Although it is viewed in some quarters as a scourge of teachers and their unions, the has been working to improve its relationship with teachers and send a message that it wants to be their champion, the reports.
Perhaps not surprisingly, the foundation's overtures to teachers' unions have been viewed with skepticism, with many teachers questioning whether the foundation truly wants their input in shaping its education reform agenda or is just looking for cover to advance an existing agenda. Indeed, in the eyes of many teachers, the foundation's initiatives over the past five years have contributed significantly to a picture of a profession rife with bad or uninspired teachers, little or no accountability, and an abundance of mediocre instruction that robs students, especially poor students, of a chance to succeed. At the same time, say critics, the foundation has pushed for policies that make it easier to fire teachers, link pay to student performance, and overemphasize student test scores as a criterion of teacher effectiveness.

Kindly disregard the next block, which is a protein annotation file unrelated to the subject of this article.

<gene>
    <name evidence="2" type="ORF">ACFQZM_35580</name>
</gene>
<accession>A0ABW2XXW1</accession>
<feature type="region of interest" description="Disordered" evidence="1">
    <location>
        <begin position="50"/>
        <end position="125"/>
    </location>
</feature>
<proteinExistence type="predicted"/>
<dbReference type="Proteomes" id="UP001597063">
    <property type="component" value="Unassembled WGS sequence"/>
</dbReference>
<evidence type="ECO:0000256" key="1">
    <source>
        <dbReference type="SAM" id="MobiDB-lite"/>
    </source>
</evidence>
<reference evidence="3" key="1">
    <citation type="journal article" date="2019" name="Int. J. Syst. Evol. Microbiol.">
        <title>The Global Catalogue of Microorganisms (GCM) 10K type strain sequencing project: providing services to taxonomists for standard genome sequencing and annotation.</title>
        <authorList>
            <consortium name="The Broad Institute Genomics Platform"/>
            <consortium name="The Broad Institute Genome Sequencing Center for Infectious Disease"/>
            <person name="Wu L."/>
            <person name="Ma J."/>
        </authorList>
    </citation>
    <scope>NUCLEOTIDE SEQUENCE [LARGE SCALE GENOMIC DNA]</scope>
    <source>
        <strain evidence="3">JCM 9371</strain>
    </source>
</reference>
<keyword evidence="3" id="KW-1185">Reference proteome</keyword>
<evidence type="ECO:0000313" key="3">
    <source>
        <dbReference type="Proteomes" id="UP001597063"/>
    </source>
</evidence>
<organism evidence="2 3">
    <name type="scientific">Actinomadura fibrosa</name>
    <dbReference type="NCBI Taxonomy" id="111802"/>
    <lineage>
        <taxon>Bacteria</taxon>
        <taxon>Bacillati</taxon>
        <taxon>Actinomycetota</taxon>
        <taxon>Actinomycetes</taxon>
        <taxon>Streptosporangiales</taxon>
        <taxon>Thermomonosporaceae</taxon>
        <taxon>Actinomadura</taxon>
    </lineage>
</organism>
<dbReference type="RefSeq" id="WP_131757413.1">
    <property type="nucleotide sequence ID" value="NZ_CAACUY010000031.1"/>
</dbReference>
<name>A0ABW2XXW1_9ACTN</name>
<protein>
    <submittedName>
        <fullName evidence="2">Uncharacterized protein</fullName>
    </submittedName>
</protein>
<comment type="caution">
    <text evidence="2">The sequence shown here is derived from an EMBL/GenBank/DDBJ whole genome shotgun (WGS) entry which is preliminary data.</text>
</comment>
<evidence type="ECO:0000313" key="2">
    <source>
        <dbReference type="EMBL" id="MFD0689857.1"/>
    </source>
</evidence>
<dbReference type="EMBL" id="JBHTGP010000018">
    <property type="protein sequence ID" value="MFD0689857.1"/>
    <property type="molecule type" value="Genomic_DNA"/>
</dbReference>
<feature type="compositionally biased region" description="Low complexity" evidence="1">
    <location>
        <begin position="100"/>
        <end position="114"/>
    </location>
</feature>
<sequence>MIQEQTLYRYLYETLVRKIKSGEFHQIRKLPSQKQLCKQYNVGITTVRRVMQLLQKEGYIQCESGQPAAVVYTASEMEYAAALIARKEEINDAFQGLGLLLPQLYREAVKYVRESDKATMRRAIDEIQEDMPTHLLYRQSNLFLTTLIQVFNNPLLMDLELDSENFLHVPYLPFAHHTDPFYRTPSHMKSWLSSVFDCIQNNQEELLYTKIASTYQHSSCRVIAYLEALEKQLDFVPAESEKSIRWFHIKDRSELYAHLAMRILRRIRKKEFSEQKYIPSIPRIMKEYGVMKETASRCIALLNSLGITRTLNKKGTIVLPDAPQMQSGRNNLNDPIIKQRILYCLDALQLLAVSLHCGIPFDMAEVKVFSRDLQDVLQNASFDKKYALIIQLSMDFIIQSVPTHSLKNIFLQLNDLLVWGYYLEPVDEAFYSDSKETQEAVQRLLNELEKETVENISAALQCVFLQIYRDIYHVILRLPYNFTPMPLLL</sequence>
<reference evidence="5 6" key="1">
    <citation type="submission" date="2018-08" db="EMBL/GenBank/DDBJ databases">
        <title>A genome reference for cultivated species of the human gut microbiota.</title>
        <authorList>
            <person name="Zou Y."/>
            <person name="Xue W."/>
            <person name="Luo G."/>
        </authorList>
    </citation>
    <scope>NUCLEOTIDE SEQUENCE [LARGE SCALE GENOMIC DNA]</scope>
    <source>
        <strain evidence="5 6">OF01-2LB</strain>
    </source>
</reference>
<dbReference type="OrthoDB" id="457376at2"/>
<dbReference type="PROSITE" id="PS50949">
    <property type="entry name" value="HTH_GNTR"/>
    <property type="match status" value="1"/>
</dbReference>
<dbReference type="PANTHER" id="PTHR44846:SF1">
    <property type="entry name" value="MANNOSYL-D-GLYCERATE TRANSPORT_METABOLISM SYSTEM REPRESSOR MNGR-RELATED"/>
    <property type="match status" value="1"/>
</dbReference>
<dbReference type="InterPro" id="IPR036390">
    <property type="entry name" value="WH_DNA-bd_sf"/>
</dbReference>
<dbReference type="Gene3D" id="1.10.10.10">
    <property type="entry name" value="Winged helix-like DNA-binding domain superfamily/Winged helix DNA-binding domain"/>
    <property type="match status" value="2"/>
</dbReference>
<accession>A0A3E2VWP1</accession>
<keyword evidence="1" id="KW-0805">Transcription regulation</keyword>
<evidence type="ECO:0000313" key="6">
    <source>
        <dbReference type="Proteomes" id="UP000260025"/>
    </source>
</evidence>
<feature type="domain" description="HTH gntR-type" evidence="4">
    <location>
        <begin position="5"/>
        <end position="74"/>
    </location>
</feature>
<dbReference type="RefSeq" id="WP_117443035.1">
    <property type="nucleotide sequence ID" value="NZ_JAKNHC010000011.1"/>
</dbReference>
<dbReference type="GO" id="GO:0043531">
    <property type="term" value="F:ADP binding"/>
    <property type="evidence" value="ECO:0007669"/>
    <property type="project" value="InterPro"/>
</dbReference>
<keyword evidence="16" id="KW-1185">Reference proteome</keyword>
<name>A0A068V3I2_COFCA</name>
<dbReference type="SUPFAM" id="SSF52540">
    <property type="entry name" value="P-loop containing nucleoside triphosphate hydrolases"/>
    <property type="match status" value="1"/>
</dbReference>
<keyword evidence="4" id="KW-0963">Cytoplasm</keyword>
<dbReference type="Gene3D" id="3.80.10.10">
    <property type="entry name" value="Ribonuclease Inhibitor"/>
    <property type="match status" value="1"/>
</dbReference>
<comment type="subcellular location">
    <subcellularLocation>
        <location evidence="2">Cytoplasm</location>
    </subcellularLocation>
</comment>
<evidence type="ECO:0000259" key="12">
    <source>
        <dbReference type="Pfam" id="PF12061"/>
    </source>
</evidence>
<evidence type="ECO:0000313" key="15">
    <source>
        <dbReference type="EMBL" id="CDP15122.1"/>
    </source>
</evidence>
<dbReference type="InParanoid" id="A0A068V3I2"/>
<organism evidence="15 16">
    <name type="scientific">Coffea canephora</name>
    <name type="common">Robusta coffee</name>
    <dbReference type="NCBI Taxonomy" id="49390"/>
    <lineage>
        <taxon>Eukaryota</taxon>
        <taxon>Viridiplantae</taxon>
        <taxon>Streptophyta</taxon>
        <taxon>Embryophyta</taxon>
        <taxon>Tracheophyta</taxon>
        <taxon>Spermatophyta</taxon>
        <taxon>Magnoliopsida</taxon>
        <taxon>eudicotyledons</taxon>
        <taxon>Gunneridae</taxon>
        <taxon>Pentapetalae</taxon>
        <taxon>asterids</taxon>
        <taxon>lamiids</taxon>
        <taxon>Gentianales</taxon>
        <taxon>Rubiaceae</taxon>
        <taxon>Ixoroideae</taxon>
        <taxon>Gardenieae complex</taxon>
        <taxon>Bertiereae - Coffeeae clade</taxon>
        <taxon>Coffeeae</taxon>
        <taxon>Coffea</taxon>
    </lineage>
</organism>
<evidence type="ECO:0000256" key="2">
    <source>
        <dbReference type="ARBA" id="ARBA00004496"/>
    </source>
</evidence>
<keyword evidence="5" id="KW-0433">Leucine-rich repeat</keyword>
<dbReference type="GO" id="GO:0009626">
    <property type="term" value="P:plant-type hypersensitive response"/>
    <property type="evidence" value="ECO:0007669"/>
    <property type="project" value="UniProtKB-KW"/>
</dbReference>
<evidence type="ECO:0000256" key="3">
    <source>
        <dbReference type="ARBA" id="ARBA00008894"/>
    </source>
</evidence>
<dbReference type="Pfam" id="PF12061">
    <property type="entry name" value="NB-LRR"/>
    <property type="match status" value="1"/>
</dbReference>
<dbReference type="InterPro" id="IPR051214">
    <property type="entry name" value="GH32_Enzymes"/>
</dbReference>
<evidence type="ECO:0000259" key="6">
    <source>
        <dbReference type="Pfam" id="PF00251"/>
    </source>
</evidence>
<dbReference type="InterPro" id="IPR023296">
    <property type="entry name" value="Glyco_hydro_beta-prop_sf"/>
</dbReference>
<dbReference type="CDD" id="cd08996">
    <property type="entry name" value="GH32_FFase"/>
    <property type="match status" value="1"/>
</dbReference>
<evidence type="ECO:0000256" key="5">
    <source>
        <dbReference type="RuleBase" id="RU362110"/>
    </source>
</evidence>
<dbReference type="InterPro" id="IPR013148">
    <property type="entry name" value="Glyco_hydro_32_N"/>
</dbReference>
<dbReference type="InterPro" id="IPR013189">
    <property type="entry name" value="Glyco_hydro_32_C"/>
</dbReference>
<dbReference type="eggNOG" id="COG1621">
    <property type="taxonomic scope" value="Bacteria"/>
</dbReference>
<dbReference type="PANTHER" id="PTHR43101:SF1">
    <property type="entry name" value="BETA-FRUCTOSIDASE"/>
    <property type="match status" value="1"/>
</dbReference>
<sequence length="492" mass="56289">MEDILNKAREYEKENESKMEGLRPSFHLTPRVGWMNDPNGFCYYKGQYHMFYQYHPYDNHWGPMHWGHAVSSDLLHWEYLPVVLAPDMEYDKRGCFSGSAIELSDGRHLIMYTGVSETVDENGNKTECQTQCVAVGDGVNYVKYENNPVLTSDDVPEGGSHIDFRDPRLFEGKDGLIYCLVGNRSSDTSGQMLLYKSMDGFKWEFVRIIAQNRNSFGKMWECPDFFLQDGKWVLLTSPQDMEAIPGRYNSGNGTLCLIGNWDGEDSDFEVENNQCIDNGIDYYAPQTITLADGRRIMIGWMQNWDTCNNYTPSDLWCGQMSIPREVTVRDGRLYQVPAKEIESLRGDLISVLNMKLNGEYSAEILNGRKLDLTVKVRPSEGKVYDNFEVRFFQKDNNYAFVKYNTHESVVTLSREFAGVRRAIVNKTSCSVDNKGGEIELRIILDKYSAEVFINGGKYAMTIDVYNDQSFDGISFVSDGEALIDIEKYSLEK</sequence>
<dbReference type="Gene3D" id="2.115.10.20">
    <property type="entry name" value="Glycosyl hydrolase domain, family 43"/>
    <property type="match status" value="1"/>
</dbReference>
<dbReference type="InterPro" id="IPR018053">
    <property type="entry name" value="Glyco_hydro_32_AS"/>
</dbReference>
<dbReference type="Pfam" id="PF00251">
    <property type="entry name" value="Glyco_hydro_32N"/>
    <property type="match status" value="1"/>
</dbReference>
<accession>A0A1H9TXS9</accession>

For its part, the foundation seems determined to shift the conversation, and to that end it paid for two hundred and fifty teachers to attend a conference earlier this year at which the teachers were told by foundation officials that "your voices have to be at the table." The foundation also has assembled a group of fifty teachers to advise it on its education initiatives, which go well beyond efforts to improve the teaching profession, and it is putting less emphasis on test-score metrics while supporting the idea that a fair evaluation of teachers must be based on a variety of measures.
While some critics remain skeptical, calling op-ed pieces penned by foundation officials disingenuous and questioning whether the foundation's courting of teachers is simply a tactic to curry favor with the public, the , one of the nation's largest teachers' unions, is encouraged by foundation's increased focus on teachers as a critical component of the education reform equation. Indeed, AFT president Randi Weingarten told the Seattle Times that while she and the foundation have had their disagreements on issues such as charter schools and test-score ratings, she's willing to work with it in areas on which they agree. While some foundations are trying to go around teachers to accomplish things, said Weingartten, "Gates is in a place where they believe they have to engage with teachers....[That] is a very big step."